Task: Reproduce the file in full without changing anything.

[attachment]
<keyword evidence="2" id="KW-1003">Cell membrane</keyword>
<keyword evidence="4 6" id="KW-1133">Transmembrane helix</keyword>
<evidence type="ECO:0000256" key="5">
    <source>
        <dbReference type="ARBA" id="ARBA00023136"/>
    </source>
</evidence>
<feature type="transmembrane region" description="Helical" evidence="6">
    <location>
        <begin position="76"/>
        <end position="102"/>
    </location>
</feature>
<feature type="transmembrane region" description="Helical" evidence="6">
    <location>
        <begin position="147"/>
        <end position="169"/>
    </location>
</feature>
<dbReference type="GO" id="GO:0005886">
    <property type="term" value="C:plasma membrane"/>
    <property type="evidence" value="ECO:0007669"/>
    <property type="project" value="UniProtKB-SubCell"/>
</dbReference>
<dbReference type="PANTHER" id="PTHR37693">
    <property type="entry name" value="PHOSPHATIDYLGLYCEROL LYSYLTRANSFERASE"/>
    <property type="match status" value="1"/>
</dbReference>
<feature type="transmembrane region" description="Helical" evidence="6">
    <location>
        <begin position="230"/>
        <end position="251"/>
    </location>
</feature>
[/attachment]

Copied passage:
<keyword evidence="2" id="KW-1003">Cell membrane</keyword>
<keyword evidence="4 6" id="KW-1133">Transmembrane helix</keyword>
<evidence type="ECO:0000256" key="5">
    <source>
        <dbReference type="ARBA" id="ARBA00023136"/>
    </source>
</evidence>
<feature type="transmembrane region" description="Helical" evidence="6">
    <location>
        <begin position="76"/>
        <end position="102"/>
    </location>
</feature>
<feature type="transmembrane region" description="Helical" evidence="6">
    <location>
        <begin position="147"/>
        <end position="169"/>
    </location>
</feature>
<dbReference type="GO" id="GO:0005886">
    <property type="term" value="C:plasma membrane"/>
    <property type="evidence" value="ECO:0007669"/>
    <property type="project" value="UniProtKB-SubCell"/>
</dbReference>
<dbReference type="PANTHER" id="PTHR37693">
    <property type="entry name" value="PHOSPHATIDYLGLYCEROL LYSYLTRANSFERASE"/>
    <property type="match status" value="1"/>
</dbReference>
<feature type="transmembrane region" description="Helical" evidence="6">
    <location>
        <begin position="230"/>
        <end position="251"/>
    </location>
</feature>